Corporate Branding and Consumer Empowerment in Web 2.0 – a Foucauldian Perspective

Written by Daniel Mattisson 


In this paper, I will address the overall question “Who is a company’s new customer in the Internet era” provided by the course outline. To give an answer to this question I have chose to focus and narrow my research into a field that I find particularly interesting – consumer empowerment. Hence, I will provide a link and discussion between how to examine the relationship between the modern consumer and the corporation based on a Foucauldian perspective. More precise, I will provide a theoretical discussion on how Web 2.0 has enabled increased consumer empowerment through the use of knowledge and discourse and how this has influenced the way in which we view, judge and organize corporations. Up to date, the marketing literature has mainly focused on the role of the corporation in this relationship emphasizing the need for increased consumer surveillance and data mining in order for more effective segmentation. Little attention has been directed towards the role of the consumer and how this group can influence, monitor and discipline the former (Pires et al. 2006). My aim in this study is therefore to shed light on some vital aspects regarding this relationship as well as the inherent complexities of the market brought by Web 2.0.

Q1: According to a Foucauldian perspective, to what extent does knowledge affect the relationship between corporations and consumers regarding consumer empowerment?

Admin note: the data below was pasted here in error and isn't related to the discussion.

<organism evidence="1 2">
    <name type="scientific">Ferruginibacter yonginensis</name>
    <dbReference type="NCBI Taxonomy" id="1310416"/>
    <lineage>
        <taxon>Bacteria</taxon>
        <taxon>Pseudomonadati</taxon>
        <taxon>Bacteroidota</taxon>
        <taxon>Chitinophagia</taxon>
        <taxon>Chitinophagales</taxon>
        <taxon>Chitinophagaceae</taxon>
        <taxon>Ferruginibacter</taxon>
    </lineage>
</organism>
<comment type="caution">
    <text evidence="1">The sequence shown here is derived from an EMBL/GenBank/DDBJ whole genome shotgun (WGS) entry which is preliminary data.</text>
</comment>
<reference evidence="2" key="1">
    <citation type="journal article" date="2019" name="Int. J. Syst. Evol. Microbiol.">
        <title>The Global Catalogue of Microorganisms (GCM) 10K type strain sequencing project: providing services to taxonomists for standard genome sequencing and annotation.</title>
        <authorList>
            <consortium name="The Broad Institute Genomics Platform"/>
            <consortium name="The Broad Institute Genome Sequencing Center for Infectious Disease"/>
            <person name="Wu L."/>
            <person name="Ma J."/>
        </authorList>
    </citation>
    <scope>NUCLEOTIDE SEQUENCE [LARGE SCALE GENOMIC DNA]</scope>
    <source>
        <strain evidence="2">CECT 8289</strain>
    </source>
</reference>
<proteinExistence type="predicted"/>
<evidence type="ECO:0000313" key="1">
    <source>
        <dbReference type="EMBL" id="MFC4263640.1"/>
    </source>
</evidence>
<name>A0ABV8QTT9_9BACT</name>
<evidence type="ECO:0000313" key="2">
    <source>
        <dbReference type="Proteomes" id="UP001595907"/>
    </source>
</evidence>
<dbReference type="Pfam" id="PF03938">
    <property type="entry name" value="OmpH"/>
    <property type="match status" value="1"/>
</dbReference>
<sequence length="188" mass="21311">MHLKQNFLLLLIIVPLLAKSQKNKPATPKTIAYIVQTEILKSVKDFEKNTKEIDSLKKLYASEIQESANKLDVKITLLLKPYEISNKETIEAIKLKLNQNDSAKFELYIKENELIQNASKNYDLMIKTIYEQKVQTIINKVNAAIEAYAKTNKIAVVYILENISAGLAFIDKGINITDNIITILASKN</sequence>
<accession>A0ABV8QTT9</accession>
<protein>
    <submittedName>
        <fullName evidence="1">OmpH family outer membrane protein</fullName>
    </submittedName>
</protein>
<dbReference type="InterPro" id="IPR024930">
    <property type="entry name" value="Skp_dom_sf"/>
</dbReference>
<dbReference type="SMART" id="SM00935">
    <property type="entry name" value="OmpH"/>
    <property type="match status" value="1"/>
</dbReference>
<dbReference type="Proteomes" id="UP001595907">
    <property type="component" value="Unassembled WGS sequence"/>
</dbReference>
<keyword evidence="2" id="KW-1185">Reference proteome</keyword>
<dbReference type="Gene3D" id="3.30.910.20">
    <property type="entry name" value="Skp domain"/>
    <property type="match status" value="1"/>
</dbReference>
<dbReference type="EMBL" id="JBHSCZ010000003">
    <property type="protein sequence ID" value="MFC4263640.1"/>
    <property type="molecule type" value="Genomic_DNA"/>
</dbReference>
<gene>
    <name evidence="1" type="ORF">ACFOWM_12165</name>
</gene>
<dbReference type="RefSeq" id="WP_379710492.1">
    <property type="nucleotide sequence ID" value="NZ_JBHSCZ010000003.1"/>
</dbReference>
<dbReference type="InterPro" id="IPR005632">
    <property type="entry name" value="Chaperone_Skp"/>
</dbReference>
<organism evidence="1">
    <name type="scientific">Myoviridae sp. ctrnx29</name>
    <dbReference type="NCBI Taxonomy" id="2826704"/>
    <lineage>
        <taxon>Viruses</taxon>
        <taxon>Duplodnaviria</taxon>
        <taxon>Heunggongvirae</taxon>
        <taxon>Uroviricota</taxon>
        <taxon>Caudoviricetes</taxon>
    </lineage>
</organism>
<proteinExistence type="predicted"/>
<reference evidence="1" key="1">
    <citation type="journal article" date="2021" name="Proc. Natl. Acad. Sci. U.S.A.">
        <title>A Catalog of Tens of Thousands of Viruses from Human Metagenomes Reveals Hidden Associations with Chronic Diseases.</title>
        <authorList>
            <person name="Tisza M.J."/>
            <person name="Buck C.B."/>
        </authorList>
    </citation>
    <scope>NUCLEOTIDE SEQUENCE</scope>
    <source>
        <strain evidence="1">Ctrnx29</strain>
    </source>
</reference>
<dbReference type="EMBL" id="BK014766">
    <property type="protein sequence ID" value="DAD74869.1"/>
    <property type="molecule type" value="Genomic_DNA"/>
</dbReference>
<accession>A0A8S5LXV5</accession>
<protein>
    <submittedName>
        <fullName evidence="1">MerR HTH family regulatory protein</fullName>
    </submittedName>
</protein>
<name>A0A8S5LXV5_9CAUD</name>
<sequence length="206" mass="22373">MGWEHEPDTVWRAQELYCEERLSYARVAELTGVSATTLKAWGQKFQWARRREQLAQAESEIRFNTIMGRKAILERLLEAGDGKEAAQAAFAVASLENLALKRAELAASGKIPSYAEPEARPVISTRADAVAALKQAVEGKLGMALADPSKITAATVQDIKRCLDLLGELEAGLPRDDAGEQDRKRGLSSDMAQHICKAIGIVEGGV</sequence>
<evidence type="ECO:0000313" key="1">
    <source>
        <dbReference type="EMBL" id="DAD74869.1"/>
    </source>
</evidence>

The dialectical relationship between corporations and consumers

Today, modern consumers are portrayed as having an unprecedented power to choose, to customize the goods and services that they want, to avoid the undesired ones and to shop around for the best price-quality combinations. This consumer power reallocates the product-push approach to a consumption-pull strategy and reconfigures the supply chain to a demand chain that supposedly provides consumers with exactly what they want (Shankar et al. 2006). In particular, this change have been connected with the advent of Web 2.0 where the corporate monologue have been replaced by a many-to-many communication where consumers are empowered to talk to both firms and other consumers alike (Hoffman & Novak 1996, Fournier & Avery 2011). The information asymmetry between consumers and firms that for several years had worked in favour of brands had suddenly been reversed (Christodoulides 2009). This is also emphasized by Bernoff and Li (2008) who argue that this new marketing landscape have given consumers the power to search and acquire knowledge regarding different products or services from a broad public audience present at whatever time he or she desires, hence tilting the power balance from corporations to consumers (Bernoff & Li 2008, Pires et al 2006).